According to an article in VN Express International’s website (see Personal data leak affects thousands of Vietnamese) the news of a major leak of personal data was announced. (Other articles covered the news in the Vietnamese language, but for purposes of discussion, the English language story will work best.) The data, which comprised 17 GBs of personal data, was posted on a notorious hacker site that is known for the sale of personal data and other illegal activities. The data allegedly came from the Pi Digital Currency, or a related site, and consisted of Know Your Customer data that had been collected from Vietnamese users in registering to mine the cryptocurrency.

This gives rise to a goodly number of issues.

First, per Vietnam’s cybersecurity law, a cyberattack includes among other things, acts of:

Infiltrating, harming or appropriating data stored or transmitted on a telecom network, the Internet, a computer network, information systems, information processing and control systems, database or e-facility;

Thus, if the illegal appropriation of data occurred in Vietnam, it would be deemed a cyberattack and the appropriate response would be meted out. That response, according to law, would include–according to the cybersecurity law–action on the part of the cybersecurity task force to coordinate with the system administrators to determine the origin of the cyberattack and collect evidence. System administrators are required to promptly and completely comply with requests for information from such a task force. Lovely law that it is, the cybersecurity law does not actually contain a prohibition against cyberattacks and the only penalty is imposed for violations of the law. More useful, perhaps is the law on network information security which requires that administrators who discover a data breach must act quickly and decisively to fix the breach.

While the law on network information security has been the subject of some implementation legislation–none of which actually addresses this issue–the cybersecurity law’s implementing decree has been bogged down in consideration for nearly two years. There is minimal guidance for actually dealing with a cyberattack and, even then, it must either be in relation to national security or “cause serious harm to social order and safety” before the cybersecurity task force will even begin an investigation. It is estimated that this week’s data leak only affected approximately 10,000 individuals. Whether this constitutes serious harm to social order and safety is a good question and may result in minimal or no action on the part of the government to address the leak.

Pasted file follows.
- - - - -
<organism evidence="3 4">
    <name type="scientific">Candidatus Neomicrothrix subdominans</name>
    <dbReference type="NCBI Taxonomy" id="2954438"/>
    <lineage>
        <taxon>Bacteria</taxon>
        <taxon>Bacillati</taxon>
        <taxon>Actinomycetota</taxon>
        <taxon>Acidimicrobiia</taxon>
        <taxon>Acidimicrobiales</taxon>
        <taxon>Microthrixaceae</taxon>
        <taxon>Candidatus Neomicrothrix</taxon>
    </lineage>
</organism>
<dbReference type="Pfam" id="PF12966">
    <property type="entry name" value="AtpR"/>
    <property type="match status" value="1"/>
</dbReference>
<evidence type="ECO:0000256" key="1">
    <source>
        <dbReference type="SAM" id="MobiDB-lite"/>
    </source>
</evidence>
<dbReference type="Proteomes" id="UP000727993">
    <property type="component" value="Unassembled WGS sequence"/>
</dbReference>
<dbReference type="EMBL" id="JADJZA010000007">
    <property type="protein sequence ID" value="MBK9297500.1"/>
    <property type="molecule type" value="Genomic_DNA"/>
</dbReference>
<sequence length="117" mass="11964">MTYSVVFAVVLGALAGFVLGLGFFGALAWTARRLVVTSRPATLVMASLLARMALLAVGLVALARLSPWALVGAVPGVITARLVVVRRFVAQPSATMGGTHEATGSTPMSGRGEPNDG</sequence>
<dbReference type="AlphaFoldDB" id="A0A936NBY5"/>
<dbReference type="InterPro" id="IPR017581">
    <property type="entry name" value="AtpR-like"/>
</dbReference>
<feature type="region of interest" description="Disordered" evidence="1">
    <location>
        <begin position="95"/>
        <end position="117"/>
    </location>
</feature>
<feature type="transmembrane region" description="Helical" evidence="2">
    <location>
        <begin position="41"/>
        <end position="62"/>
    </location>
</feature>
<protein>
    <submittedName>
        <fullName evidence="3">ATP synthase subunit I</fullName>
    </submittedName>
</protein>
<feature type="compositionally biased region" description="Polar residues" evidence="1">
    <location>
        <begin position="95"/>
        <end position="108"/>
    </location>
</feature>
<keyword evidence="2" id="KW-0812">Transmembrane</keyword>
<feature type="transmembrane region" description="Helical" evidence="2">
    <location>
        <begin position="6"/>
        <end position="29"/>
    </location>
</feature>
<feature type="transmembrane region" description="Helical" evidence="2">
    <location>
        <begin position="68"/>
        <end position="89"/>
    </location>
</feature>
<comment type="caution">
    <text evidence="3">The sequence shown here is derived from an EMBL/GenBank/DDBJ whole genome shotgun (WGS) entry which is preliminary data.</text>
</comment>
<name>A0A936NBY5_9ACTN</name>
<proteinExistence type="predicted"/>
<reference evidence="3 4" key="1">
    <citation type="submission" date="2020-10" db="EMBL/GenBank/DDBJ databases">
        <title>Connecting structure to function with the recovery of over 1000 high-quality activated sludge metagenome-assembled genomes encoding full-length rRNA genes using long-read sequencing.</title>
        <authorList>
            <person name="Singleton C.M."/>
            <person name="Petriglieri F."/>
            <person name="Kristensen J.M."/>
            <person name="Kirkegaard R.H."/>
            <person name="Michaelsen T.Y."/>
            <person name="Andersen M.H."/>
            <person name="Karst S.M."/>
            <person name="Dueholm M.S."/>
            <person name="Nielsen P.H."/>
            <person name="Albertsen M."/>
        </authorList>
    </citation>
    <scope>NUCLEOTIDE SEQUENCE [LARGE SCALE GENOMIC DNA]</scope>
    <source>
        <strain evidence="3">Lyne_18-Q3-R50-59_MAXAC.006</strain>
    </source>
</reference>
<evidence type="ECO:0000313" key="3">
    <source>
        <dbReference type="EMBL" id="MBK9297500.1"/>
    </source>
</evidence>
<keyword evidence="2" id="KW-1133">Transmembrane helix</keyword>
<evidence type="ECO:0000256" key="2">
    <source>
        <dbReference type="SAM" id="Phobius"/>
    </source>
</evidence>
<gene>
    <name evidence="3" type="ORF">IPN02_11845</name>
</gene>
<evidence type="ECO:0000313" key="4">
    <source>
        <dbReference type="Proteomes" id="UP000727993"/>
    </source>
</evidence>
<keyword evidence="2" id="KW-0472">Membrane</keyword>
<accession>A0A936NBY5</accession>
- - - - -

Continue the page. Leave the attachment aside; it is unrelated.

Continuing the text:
A second consideration that is very relevant is the source of the leak. Per the article, the individuals whose data was leaked were all mining cryptocurrency for an internationally located blockchain. This gives rise to a couple of issues. First, as the Pi Digital Currency is not located in Vietnam, the ability of the Vietnamese government to take any action against the entity which collected the personal data is basically nonexistent. This, despite numerous legislative attempts to improve the reach of Vietnam’s jurisdictional control in cyberspace, proves Vietnam’s ineffectiveness in dealing with cross-border violations of its laws when those providers fail to comply with Vietnam’s laws. In draft form at the moment are provisions that would allow the government to block such sites from access to Vietnamese cyberspace upon repeated violations, but in the absence of a Chinese-style control of the country’s internet, there is little Vietnam’s government can do to prevent access to Vietnamese data by foreign providers.

The additional issue that the leak’s source raises is that of cryptocurrency itself. While the government has repeatedly made it clear that Vietnam does not allow cryptocurrency as a means of payment and does not deem digital currency as legal tender, Vietnam is in the forefront of global cryptocurrency adopters. One report stated that over half of the cryptocurrency transactions come from three countries in Asia, one of which was Vietnam. By refusing to acknowledge cryptocurrency as a means of payment the Vietnamese government has also failed to deal with the large number of its citizens involved with mining cryptocurrency and holding cryptocurrency assets in electronic wallets and other e-locations offshore. As this data leak demonstrates, Vietnam is all in when it comes to cryptocurrency despite what its government says and, if the government truly wishes to protect its citizens, should address the issues revolving around cryptocurrency rather than sticking its head in the sand like some Southeast Asian ostrich.

And for the sake of consistency, I’ll repeat my frequent argument one more time. Technology is progressing at a rapid pace and the Vietnamese legislative model is glacial. If the government truly wishes to prevent abuse and to regulate, and ultimately tax, the technology that is becoming profuse globally and locally, then they need to develop some means to tackle fast-moving issues in an equally rapid way. They have recently approved a pilot program for digital money targeting the unbanked and poor, and have a longstanding proposal for a regulatory sandbox in the fintech area (that excludes cryptocurrency) but there has been no concrete action. These ideas remain as pilot schemes or proposals, and have been so for quite some time. Something needs to change if the government doesn’t want to be left behind by a citizenry eager to capitalize on technological advancements that promise new means for wealth acquisition and equal efforts to abuse and defraud.